Video shows migrants at Spain-Morocco border, not entering US

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Social media users are claiming a video shows migrants scaling a fence at the United States border with Mexico in May 2023 as the US government prepares to lift pandemic-era immigration restrictions. This is false; the footage shows people entering the Spanish enclave of Melilla from Morocco in March 2022.

"We are being invaded," says a May 3, 2023 tweet sharing the video, which racked up more than 2.8 million views. "It is a constant flow, and with what is about to expire ... the real flood is coming."

Screenshot from Twitter taken May 4, 2023

The clip, which shows individuals climbing the first of two fences along a road, appears to have originated on TikTok before jumping to Twitter, Instagram and other social media platforms.

Similar posts spread the same video in Spanish, French, Russian and other languages as the United States prepares to lift Title 42, a pandemic-era program that former president Donald Trump introduced to deny entry to and swiftly expel people attempting to cross illegally into the United States. The Pentagon has ordered troops to the southern border in anticipation of a potential surge of migrants that could overwhelm authorities after the protocol ends May 11.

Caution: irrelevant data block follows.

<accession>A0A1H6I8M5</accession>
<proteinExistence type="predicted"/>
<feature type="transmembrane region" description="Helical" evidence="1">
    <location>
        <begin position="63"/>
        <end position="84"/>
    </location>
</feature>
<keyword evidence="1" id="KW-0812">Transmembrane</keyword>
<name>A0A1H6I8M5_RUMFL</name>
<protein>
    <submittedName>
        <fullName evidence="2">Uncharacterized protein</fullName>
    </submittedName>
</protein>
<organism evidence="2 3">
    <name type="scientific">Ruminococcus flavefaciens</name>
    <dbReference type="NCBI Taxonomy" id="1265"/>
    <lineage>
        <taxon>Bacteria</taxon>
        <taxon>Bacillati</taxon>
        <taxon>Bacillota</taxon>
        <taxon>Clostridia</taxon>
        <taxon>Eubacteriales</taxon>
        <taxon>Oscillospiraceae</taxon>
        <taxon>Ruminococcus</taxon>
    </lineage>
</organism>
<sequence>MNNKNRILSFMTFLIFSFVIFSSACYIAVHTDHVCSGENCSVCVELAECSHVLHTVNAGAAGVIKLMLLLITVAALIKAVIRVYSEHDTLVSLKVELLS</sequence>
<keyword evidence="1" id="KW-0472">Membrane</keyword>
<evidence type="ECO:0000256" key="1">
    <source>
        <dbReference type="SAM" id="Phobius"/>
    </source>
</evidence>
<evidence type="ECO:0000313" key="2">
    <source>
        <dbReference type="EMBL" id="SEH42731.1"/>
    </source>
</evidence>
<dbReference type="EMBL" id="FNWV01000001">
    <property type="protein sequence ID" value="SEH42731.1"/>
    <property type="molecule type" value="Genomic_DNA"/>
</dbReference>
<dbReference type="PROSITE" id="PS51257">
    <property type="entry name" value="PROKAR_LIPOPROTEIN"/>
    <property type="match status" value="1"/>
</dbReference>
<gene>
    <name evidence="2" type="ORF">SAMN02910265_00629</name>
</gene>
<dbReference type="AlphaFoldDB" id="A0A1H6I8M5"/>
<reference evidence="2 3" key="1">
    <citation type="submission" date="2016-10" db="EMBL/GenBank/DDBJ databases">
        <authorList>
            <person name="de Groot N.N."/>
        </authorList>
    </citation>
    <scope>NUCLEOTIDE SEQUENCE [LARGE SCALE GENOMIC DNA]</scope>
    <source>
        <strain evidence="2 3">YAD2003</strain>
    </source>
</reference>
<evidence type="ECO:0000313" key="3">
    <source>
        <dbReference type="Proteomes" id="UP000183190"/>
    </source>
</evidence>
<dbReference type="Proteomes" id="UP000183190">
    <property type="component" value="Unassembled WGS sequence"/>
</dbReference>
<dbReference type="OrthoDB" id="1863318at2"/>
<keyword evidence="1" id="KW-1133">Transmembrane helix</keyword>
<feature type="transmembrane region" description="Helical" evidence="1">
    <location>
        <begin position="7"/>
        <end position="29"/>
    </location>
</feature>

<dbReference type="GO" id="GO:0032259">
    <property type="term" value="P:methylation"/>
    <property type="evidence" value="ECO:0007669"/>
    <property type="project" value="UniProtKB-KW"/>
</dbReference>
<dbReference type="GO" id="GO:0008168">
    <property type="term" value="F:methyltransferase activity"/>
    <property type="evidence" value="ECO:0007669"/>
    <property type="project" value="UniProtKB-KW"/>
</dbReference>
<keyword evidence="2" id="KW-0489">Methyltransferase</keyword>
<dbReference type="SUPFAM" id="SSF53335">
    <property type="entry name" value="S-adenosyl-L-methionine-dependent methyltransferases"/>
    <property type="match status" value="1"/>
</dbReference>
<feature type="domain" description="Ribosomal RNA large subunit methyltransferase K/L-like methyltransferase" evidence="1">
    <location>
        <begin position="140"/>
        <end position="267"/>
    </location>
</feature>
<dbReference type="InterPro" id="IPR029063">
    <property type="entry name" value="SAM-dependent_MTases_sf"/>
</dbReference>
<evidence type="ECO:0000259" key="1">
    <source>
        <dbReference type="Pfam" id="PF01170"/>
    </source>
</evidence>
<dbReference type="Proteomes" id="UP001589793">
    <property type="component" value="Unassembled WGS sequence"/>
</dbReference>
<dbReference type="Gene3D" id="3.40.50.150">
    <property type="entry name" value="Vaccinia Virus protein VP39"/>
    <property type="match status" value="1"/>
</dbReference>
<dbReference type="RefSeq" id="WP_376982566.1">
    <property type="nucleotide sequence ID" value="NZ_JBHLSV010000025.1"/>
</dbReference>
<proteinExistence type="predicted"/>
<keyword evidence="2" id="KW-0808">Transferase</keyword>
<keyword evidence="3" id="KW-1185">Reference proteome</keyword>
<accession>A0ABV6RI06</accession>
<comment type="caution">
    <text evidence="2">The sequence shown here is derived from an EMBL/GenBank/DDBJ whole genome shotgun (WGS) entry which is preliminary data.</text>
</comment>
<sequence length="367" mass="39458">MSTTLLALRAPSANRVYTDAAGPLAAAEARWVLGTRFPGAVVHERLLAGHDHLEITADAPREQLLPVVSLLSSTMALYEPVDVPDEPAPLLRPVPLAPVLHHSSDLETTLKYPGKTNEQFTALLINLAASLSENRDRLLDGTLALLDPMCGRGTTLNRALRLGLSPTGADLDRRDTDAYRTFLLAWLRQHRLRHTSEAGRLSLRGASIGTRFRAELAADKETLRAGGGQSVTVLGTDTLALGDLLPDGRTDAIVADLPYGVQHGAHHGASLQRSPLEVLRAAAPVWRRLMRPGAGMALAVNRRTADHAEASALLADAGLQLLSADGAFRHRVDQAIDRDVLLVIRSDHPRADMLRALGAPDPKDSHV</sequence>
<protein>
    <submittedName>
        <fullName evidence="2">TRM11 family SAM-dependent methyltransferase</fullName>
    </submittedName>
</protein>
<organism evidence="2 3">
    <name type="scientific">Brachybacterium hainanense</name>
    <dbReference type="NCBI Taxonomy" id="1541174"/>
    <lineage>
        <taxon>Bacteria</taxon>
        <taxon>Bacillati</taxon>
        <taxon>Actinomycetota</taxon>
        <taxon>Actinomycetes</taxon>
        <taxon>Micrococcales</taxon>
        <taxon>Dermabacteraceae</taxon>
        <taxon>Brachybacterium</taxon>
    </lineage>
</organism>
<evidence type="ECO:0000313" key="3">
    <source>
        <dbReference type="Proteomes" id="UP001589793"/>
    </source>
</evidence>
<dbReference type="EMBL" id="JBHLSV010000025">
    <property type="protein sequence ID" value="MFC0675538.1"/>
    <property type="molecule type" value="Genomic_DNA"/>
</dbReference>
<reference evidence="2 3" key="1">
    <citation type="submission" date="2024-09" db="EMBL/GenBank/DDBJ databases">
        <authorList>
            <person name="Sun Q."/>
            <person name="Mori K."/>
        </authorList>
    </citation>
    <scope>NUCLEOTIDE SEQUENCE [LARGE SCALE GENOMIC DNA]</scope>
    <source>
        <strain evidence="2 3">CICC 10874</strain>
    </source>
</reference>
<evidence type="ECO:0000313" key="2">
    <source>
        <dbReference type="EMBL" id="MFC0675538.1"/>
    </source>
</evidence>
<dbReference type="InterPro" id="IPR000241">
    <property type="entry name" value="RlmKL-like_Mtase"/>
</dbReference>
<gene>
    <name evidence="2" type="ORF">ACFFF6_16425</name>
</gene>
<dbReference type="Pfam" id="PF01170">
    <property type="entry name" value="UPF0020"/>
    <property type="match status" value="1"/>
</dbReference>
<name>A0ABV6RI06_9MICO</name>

"This CRISIS is about to get a lot worse," said Chuck Callesto, a conservative commentator who has previously spread misinformation, in a May 3 tweet.

Screenshot from Twitter taken May 4, 2023

One now-deleted post sharing the video was amplified by Twitter owner Elon Musk, who asked in a reply whether it was real.

But the video does not show the US-Mexico border -- the year-old clip was taken more than 5,000 miles away from the US state of Texas.

"The images in the two videos correspond to Melilla," a spokesperson for the Guardia Civil, a Spanish law enforcement agency, told AFP in an email. "March of 2022."

The same footage has circulated online since at least March 2, 2022, when it appeared in a French-language article and YouTube video (archived here and here) from the Moroccan website Le1. The footage also circulated on Twitter and YouTube (archived here).

The article and posts say the clip shows the border between Morocco and Melilla, one of two autonomous Spanish cities on the Moroccan coast.

Using details from the Le1 story, AFP geolocated part of the video to a stretch of the border along the road ML-300. Google Maps Street View images (archived here and here) show a building, road and landscape that match those in the video shared online.

Screenshot from TikTok taken May 4, 2023, with elements outlined by AFP
Screenshot from Google Maps Street View taken May 4, 2023, with elements outlined by AFP



Screenshot from TikTok taken May 4, 2023, with elements outlined by AFP
Screenshot from Google Maps Street View taken May 4, 2023, with elements outlined by AFP



The insignia and uniforms of the police in the video -- as well as the cars -- also resemble those of the Guardia Civil. Similar attire and vehicles appear in AFP photos taken at the Melilla border on March 4, 2022.

Screenshot taken from TikTok on May 4, 2023, with elements outlined by AFP
Members of Spain's Guardia Civil stand on their side of the border fence separating Spain's Melilla enclave from Morocco on March 4, 2022 ( AFP / FADEL SENNA)



AFP reported the migrants attempting to cross numbered approximately 2,500 on March 2, 2022. Photos of people who entered Melilla were previously misrepresented online as pictures of Africans fleeing the war in Ukraine.

AFP has previously debunked misinformation about the US-Mexico border here, here and here.